Age is Kingdom‘s subliminal theme. In “30 Something” Jay claims 30 is the new 20 (though he’ll turn 40 in three years) and runs down a list of his bygone twentysomething obsessions and their modern corollaries: Amex Centurion cards instead of fat wads of bills, buying a club like his 40/40 franchise instead of buying out the bar. Staking out an elder perspective like this is a dangerous move. (“No, I never been on MySpace,” Jay rhymes on “Beach Chair,” produced by Coldplay’s Chris Martin. “I’m too busy lettin’ my voice vibrate, carving out my space.”) De La Soul may have started the whole mature-rap subgenre on Stakes Is High, but they don’t move no units. Back when Nas (who’s 33) and Jay were rivals, he attacked Jay’s age as an Achilles’ heel. There’s little precedent for aging gracefully in hiphop, and absolutely none for doing it profitably.
If the average rap fan is a suburban 16-year-old white male, how will he feel about “I Made It”? Steeped in nostalgia for the early-’80s days of ColecoVision, WHT, Atari, and the like, Jigga thanks his moms for weathering him through the bad times. He’s bigged up his mother for her sacrifices before in rhyme. But where does this leave the listener who can’t relate to the era Jay recalls? Nodding his head at least? That’s the gamble of Kingdom Come. Mick Jagger will wiggle his ass to “Brown Sugar” till he needs a hip replacement, but how many more years will Jay-Z manage to sell out Le Zénith?
On “Do U Wanna Ride,” Jay gets at nameless detractors—namely Cam’ron and DMX—who revoked his ghetto pass for wearing Birkenstocks (“Wear sneakers on the beach if you want to”). It’s the stance of a man with nothing to prove, but it also serves to pit him against keepin-it-realer-than-thou young’uns as officially older and proud of it. (He also takes potshots at “li’l niggas” on “Trouble,” which contains some hilarity about making 106 & Park‘s Free his babymama.) “Dig a Hole” is the summit of the record, likening Cam’ron’s summertime Jigga disses to the disciples dissing Jesus. He needn’t have bothered—his rep was nowhere near in danger, and he knows it—but the track and rhymes are typically entertaining.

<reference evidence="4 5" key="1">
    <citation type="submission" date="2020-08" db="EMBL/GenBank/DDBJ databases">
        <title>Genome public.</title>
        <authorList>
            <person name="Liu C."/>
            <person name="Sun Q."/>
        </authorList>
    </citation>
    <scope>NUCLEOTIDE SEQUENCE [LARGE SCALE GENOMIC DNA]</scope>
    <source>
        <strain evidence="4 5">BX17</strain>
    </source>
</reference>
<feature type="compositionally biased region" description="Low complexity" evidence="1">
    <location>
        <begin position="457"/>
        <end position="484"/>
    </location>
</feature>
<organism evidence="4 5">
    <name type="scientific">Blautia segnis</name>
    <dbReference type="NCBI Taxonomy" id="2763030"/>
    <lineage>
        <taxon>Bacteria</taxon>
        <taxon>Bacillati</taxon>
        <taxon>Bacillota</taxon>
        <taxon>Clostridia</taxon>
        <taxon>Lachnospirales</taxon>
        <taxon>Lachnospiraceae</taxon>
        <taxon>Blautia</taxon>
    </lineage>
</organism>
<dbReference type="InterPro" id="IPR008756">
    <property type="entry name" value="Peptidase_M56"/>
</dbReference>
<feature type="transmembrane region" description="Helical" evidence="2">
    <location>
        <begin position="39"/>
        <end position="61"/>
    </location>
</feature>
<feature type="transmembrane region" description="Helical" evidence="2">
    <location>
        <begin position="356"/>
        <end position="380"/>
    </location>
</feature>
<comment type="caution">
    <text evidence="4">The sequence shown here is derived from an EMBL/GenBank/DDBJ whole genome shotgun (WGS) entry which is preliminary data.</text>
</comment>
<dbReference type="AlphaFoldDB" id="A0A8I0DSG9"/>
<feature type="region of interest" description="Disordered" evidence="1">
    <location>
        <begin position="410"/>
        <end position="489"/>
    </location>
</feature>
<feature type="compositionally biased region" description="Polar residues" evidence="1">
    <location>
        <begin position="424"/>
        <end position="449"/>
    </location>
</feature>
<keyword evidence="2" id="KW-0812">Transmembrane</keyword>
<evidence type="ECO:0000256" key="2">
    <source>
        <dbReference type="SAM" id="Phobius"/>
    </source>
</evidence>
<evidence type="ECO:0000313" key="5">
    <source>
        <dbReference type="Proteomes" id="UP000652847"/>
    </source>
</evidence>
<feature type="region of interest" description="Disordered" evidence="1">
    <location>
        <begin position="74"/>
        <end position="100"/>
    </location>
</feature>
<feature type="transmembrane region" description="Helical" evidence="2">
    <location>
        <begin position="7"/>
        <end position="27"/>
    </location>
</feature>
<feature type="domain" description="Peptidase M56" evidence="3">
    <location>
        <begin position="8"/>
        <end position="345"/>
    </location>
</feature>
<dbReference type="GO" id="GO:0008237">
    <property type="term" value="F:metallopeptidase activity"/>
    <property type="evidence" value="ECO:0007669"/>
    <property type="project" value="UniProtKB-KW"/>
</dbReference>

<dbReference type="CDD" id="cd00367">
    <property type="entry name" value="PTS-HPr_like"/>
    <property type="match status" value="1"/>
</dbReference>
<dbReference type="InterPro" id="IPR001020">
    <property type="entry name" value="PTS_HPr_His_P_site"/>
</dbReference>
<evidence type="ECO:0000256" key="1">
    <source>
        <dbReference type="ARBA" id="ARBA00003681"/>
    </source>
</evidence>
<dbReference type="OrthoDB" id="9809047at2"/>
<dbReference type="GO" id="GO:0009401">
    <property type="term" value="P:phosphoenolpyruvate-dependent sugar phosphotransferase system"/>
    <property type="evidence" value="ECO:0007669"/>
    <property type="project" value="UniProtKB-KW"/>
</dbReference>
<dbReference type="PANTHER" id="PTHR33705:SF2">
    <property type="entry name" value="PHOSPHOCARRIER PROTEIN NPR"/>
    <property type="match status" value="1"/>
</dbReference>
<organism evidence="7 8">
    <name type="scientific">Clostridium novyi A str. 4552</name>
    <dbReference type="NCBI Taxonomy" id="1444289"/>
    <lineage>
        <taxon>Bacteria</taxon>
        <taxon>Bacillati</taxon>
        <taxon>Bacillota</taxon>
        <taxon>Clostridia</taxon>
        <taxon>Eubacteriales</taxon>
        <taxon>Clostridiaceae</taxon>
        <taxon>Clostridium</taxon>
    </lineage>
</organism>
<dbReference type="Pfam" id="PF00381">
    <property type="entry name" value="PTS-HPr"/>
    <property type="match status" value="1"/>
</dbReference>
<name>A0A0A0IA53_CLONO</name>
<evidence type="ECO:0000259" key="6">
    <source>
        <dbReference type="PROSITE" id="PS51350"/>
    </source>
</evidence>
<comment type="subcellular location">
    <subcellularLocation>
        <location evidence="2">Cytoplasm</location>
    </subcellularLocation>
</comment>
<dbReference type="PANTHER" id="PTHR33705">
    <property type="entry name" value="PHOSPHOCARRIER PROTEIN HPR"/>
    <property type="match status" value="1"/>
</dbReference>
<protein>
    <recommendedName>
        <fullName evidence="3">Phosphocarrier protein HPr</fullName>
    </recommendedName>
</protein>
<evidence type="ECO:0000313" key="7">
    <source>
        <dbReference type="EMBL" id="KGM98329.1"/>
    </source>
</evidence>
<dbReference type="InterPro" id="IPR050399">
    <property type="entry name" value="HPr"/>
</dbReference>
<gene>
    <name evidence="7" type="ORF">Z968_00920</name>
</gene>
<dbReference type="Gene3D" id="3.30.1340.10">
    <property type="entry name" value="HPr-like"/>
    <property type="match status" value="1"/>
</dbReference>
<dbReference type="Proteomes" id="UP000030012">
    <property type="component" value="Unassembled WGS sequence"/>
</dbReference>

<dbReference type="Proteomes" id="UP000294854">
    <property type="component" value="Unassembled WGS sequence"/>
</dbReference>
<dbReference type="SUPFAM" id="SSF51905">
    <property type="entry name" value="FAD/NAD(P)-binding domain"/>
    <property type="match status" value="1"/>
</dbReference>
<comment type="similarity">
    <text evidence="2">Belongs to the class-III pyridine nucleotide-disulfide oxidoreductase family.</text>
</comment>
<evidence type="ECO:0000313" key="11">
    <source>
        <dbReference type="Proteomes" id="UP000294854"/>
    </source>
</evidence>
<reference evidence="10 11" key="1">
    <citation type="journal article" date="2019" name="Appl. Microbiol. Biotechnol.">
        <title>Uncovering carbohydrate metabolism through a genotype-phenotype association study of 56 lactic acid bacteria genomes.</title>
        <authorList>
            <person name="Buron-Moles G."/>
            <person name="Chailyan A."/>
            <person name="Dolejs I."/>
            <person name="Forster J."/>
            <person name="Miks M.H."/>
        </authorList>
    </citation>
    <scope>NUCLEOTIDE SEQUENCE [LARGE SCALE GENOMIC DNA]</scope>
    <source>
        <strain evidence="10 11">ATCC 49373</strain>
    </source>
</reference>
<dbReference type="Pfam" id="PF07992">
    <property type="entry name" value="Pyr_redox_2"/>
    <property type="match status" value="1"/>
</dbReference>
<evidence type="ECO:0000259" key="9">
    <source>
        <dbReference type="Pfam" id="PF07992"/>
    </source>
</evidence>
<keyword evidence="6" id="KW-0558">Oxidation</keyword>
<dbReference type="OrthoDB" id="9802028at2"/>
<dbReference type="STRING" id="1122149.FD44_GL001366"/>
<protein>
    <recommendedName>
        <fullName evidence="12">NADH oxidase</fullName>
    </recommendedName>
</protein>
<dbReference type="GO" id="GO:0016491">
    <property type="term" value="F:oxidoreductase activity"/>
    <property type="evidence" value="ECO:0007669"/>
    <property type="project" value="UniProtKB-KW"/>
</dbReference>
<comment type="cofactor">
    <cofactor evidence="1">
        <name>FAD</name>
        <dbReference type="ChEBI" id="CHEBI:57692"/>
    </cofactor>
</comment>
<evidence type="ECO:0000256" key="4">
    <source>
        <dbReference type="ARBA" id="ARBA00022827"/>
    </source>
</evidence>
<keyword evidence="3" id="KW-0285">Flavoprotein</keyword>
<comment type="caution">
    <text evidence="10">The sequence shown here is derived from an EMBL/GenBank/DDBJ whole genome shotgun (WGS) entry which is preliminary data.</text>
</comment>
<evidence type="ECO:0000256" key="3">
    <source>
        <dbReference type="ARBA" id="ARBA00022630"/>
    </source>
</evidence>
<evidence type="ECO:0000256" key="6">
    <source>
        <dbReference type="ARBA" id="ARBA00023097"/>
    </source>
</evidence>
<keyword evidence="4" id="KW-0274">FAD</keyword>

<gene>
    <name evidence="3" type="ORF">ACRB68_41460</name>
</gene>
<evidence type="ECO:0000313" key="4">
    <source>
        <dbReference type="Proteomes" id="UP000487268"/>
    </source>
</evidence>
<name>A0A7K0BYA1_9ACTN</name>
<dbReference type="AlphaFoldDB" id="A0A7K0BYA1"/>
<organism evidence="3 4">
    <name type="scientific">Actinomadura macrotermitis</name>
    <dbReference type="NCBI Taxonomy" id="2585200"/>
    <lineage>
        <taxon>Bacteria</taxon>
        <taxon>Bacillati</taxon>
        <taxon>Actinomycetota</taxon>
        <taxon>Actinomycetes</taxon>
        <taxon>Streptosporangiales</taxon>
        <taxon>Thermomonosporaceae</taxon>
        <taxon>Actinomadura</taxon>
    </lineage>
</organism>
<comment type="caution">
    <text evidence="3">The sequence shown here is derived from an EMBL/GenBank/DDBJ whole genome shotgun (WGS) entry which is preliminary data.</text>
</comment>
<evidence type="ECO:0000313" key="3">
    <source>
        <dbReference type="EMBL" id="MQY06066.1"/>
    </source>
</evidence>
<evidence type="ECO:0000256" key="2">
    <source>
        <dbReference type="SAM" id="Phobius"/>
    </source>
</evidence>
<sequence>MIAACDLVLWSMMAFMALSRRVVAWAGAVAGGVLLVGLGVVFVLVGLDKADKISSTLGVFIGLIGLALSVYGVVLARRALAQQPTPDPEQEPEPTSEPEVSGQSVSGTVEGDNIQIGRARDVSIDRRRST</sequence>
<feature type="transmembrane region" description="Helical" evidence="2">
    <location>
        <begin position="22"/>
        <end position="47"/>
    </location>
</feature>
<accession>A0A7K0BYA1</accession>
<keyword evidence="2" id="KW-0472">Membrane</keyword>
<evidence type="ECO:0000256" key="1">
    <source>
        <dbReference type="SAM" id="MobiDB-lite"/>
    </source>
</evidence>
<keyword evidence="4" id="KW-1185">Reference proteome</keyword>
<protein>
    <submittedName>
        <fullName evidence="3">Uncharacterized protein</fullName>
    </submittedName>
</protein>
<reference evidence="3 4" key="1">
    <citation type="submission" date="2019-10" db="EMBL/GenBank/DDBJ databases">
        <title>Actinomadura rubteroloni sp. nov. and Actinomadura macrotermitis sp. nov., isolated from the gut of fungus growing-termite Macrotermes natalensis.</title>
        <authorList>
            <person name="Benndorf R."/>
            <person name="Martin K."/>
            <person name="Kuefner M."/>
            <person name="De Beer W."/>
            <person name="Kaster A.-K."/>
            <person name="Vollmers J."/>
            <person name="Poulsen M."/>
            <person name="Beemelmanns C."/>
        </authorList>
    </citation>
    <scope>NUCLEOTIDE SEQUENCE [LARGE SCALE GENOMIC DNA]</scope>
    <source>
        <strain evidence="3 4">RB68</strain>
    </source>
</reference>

Mere braggadocio won’t cut it for an Event Album, though. “Minority Report” finds Jay in emotive voice, like he’s taken sensitivity lessons from Ghostface, rhyming on the devastation of Hurricane Katrina and lackluster government efforts. The Black Album first betrayed his desire for a space like Common’s in the hiphop landscape; “Report” ends with Kanye’s infamous quote about Bush. But just a few songs earlier, Usher and Pharrell help Jay encourage strippers and aerobics strippercisers to bounce their asses on “Anything,” shouting out Magic City in Atlanta not once but twice. And “Kingdom Come” comes chock-full of superhero imagery: a Clark Kent at The Daily Planet/Jay at Def Jam analogy, Jay climbing the charts like Spider-Man. The entire album is named for a graphic novel depicting the return of old, archetypal heroes. In between John Legend’s vocals, the MC flies a kite for his boy locked down in prison through “Do U Wanna Ride.” And the “Show Me What You Got” single is for the club, a commercial Just Blaze ditty neither could’ve gotten away with unless it was a first taste for a salivating public.
Jay-Z’s seminal Reasonable Doubt shocked the world 10 years ago, a personal touchstone for fans then Jay’s own age who were getting their own hustles on—hiphop’s young, gifted, and black. Hearing Kingdom Come, we gauge our progress. What this might mean for that 16-year-old suburban white male mesmerized by flavor-of-the-month Southern MCs is anybody’s guess.